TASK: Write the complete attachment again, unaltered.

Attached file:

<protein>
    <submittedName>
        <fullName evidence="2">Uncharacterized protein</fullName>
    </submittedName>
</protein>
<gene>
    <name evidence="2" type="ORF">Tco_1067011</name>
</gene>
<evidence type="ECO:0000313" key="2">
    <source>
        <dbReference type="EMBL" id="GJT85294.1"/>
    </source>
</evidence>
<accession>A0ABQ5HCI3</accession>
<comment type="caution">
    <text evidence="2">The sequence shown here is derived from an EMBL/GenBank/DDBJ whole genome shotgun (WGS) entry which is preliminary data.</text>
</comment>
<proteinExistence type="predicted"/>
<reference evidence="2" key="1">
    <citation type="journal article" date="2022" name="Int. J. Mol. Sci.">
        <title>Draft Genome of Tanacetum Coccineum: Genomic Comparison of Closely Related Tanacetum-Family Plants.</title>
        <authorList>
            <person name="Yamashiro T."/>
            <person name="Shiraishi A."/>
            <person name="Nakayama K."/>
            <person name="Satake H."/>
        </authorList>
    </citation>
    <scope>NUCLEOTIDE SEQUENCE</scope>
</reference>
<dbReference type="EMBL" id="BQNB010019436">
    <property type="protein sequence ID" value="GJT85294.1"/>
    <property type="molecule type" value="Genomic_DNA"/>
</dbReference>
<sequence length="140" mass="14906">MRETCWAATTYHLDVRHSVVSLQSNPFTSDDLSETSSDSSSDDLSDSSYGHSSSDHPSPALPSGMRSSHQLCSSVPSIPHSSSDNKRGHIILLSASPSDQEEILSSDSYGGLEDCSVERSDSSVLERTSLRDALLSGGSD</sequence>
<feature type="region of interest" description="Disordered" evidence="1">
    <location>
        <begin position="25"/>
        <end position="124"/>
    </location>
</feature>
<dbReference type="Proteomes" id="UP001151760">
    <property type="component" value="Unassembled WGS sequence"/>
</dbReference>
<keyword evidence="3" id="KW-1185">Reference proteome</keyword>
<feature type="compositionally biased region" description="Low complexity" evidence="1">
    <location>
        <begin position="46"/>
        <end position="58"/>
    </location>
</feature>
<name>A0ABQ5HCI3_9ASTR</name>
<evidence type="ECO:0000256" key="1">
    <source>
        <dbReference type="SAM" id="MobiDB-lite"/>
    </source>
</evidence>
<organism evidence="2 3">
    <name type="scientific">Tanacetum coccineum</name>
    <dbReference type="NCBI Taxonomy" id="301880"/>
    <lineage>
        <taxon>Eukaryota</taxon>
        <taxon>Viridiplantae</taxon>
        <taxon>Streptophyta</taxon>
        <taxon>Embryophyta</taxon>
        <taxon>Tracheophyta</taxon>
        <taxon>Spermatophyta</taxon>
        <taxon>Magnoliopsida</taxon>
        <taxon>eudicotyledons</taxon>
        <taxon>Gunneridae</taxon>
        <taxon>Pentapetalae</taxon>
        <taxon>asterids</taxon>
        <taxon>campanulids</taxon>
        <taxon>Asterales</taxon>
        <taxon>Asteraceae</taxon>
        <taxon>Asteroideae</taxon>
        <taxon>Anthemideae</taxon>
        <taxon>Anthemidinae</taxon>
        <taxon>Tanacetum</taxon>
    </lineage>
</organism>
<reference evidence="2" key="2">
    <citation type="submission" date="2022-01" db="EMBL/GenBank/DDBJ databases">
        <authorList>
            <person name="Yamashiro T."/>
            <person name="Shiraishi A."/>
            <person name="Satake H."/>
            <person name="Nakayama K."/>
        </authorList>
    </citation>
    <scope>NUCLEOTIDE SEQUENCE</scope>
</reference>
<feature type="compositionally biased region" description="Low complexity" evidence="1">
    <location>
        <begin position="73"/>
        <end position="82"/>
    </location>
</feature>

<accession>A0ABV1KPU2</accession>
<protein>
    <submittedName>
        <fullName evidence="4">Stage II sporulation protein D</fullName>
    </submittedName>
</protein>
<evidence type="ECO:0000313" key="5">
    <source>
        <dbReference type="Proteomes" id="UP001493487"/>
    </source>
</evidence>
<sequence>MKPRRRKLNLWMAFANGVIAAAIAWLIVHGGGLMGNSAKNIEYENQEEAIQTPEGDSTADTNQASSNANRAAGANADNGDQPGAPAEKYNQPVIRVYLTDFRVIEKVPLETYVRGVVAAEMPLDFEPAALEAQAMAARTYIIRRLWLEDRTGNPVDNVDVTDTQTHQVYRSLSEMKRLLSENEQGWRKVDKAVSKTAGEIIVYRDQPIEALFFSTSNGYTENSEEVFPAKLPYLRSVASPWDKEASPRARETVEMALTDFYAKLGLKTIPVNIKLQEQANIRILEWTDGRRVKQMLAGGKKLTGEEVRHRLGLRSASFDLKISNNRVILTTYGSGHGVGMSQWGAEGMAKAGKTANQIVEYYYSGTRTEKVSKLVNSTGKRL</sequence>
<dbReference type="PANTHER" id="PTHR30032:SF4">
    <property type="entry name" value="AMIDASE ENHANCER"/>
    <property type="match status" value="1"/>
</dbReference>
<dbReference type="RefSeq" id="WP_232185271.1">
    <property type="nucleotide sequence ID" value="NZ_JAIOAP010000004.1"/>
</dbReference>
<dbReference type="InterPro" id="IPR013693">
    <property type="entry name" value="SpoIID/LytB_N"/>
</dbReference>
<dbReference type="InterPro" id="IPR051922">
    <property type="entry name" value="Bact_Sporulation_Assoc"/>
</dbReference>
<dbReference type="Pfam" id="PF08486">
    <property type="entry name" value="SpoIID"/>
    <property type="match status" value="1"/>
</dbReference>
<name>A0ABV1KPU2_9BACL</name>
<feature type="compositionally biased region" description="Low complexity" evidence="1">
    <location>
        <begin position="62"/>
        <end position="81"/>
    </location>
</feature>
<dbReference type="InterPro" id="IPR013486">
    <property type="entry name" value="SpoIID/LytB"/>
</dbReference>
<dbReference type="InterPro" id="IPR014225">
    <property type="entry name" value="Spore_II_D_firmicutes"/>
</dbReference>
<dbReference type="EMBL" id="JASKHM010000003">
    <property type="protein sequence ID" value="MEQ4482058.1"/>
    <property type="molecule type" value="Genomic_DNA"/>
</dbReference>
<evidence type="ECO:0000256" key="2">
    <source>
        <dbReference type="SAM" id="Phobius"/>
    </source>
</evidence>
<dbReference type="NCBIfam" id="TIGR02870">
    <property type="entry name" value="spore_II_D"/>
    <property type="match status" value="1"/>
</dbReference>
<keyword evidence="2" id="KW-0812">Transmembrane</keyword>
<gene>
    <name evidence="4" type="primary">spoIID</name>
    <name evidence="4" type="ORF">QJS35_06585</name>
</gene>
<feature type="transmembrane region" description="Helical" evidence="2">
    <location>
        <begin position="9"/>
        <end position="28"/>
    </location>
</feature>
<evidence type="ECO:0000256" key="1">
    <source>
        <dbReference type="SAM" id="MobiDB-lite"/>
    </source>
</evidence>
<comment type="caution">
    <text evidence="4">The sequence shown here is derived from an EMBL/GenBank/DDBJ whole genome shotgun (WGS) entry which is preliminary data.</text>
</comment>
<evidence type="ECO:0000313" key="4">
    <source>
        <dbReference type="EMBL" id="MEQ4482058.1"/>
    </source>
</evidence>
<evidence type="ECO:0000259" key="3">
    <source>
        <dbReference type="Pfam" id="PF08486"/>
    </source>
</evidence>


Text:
<protein>
    <submittedName>
        <fullName evidence="2">Uncharacterized protein</fullName>
    </submittedName>
</protein>
<gene>
    <name evidence="2" type="ORF">Tco_1067011</name>
</gene>
<evidence type="ECO:0000313" key="2">
    <source>
        <dbReference type="EMBL" id="GJT85294.1"/>
    </source>
</evidence>
<accession>A0ABQ5HCI3</accession>
<comment type="caution">
    <text evidence="2">The sequence shown here is derived from an EMBL/GenBank/DDBJ whole genome shotgun (WGS) entry which is preliminary data.</text>
</comment>
<proteinExistence type="predicted"/>
<reference evidence="2" key="1">
    <citation type="journal article" date="2022" name="Int. J. Mol. Sci.">
        <title>Draft Genome of Tanacetum Coccineum: Genomic Comparison of Closely Related Tanacetum-Family Plants.</title>
        <authorList>
            <person name="Yamashiro T."/>
            <person name="Shiraishi A."/>
            <person name="Nakayama K."/>
            <person name="Satake H."/>
        </authorList>
    </citation>
    <scope>NUCLEOTIDE SEQUENCE</scope>
</reference>
<dbReference type="EMBL" id="BQNB010019436">
    <property type="protein sequence ID" value="GJT85294.1"/>
    <property type="molecule type" value="Genomic_DNA"/>
</dbReference>
<sequence length="140" mass="14906">MRETCWAATTYHLDVRHSVVSLQSNPFTSDDLSETSSDSSSDDLSDSSYGHSSSDHPSPALPSGMRSSHQLCSSVPSIPHSSSDNKRGHIILLSASPSDQEEILSSDSYGGLEDCSVERSDSSVLERTSLRDALLSGGSD</sequence>
<feature type="region of interest" description="Disordered" evidence="1">
    <location>
        <begin position="25"/>
        <end position="124"/>
    </location>
</feature>
<dbReference type="Proteomes" id="UP001151760">
    <property type="component" value="Unassembled WGS sequence"/>
</dbReference>
<keyword evidence="3" id="KW-1185">Reference proteome</keyword>
<feature type="compositionally biased region" description="Low complexity" evidence="1">
    <location>
        <begin position="46"/>
        <end position="58"/>
    </location>
</feature>
<name>A0ABQ5HCI3_9ASTR</name>
<evidence type="ECO:0000256" key="1">
    <source>
        <dbReference type="SAM" id="MobiDB-lite"/>
    </source>
</evidence>
<organism evidence="2 3">
    <name type="scientific">Tanacetum coccineum</name>
    <dbReference type="NCBI Taxonomy" id="301880"/>
    <lineage>
        <taxon>Eukaryota</taxon>
        <taxon>Viridiplantae</taxon>
        <taxon>Streptophyta</taxon>
        <taxon>Embryophyta</taxon>
        <taxon>Tracheophyta</taxon>
        <taxon>Spermatophyta</taxon>
        <taxon>Magnoliopsida</taxon>
        <taxon>eudicotyledons</taxon>
        <taxon>Gunneridae</taxon>
        <taxon>Pentapetalae</taxon>
        <taxon>asterids</taxon>
        <taxon>campanulids</taxon>
        <taxon>Asterales</taxon>
        <taxon>Asteraceae</taxon>
        <taxon>Asteroideae</taxon>
        <taxon>Anthemideae</taxon>
        <taxon>Anthemidinae</taxon>
        <taxon>Tanacetum</taxon>
    </lineage>
</organism>
<reference evidence="2" key="2">
    <citation type="submission" date="2022-01" db="EMBL/GenBank/DDBJ databases">
        <authorList>
            <person name="Yamashiro T."/>
            <person name="Shiraishi A."/>
            <person name="Satake H."/>
            <person name="Nakayama K."/>
        </authorList>
    </citation>
    <scope>NUCLEOTIDE SEQUENCE</scope>
</reference>
<feature type="compositionally biased region" description="Low complexity" evidence="1">
    <location>
        <begin position="73"/>
        <end position="82"/>
    </location>
</feature>

<accession>A0ABV1KPU2</accession>
<protein>
    <submittedName>
        <fullName evidence="4">Stage II sporulation protein D</fullName>
    </submittedName>
</protein>
<evidence type="ECO:0000313" key="5">
    <source>
        <dbReference type="Proteomes" id="UP001493487"/>
    </source>
</evidence>
<sequence>MKPRRRKLNLWMAFANGVIAAAIAWLIVHGGGLMGNSAKNIEYENQEEAIQTPEGDSTADTNQASSNANRAAGANADNGDQPGAPAEKYNQPVIRVYLTDFRVIEKVPLETYVRGVVAAEMPLDFEPAALEAQAMAARTYIIRRLWLEDRTGNPVDNVDVTDTQTHQVYRSLSEMKRLLSENEQGWRKVDKAVSKTAGEIIVYRDQPIEALFFSTSNGYTENSEEVFPAKLPYLRSVASPWDKEASPRARETVEMALTDFYAKLGLKTIPVNIKLQEQANIRILEWTDGRRVKQMLAGGKKLTGEEVRHRLGLRSASFDLKISNNRVILTTYGSGHGVGMSQWGAEGMAKAGKTANQIVEYYYSGTRTEKVSKLVNSTGKRL</sequence>
<dbReference type="PANTHER" id="PTHR30032:SF4">
    <property type="entry name" value="AMIDASE ENHANCER"/>
    <property type="match status" value="1"/>
</dbReference>
<dbReference type="RefSeq" id="WP_232185271.1">
    <property type="nucleotide sequence ID" value="NZ_JAIOAP010000004.1"/>
</dbReference>
<dbReference type="InterPro" id="IPR013693">
    <property type="entry name" value="SpoIID/LytB_N"/>
</dbReference>
<dbReference type="InterPro" id="IPR051922">
    <property type="entry name" value="Bact_Sporulation_Assoc"/>
</dbReference>
<dbReference type="Pfam" id="PF08486">
    <property type="entry name" value="SpoIID"/>
    <property type="match status" value="1"/>
</dbReference>
<name>A0ABV1KPU2_9BACL</name>
<feature type="compositionally biased region" description="Low complexity" evidence="1">
    <location>
        <begin position="62"/>
        <end position="81"/>
    </location>
</feature>
<dbReference type="InterPro" id="IPR013486">
    <property type="entry name" value="SpoIID/LytB"/>
</dbReference>
<dbReference type="InterPro" id="IPR014225">
    <property type="entry name" value="Spore_II_D_firmicutes"/>
</dbReference>
<dbReference type="EMBL" id="JASKHM010000003">
    <property type="protein sequence ID" value="MEQ4482058.1"/>
    <property type="molecule type" value="Genomic_DNA"/>
</dbReference>
<evidence type="ECO:0000256" key="2">
    <source>
        <dbReference type="SAM" id="Phobius"/>
    </source>
</evidence>
<dbReference type="NCBIfam" id="TIGR02870">
    <property type="entry name" value="spore_II_D"/>
    <property type="match status" value="1"/>
</dbReference>
<keyword evidence="2" id="KW-0812">Transmembrane</keyword>
<gene>
    <name evidence="4" type="primary">spoIID</name>
    <name evidence="4" type="ORF">QJS35_06585</name>
</gene>
<feature type="transmembrane region" description="Helical" evidence="2">
    <location>
        <begin position="9"/>
        <end position="28"/>
    </location>
</feature>
<evidence type="ECO:0000256" key="1">
    <source>
        <dbReference type="SAM" id="MobiDB-lite"/>
    </source>
</evidence>
<comment type="caution">
    <text evidence="4">The sequence shown here is derived from an EMBL/GenBank/DDBJ whole genome shotgun (WGS) entry which is preliminary data.</text>
</comment>
<evidence type="ECO:0000313" key="4">
    <source>
        <dbReference type="EMBL" id="MEQ4482058.1"/>
    </source>
</evidence>
<evidence type="ECO:0000259" key="3">
    <source>
        <dbReference type="Pfam" id="PF08486"/>
    </source>
</evidence>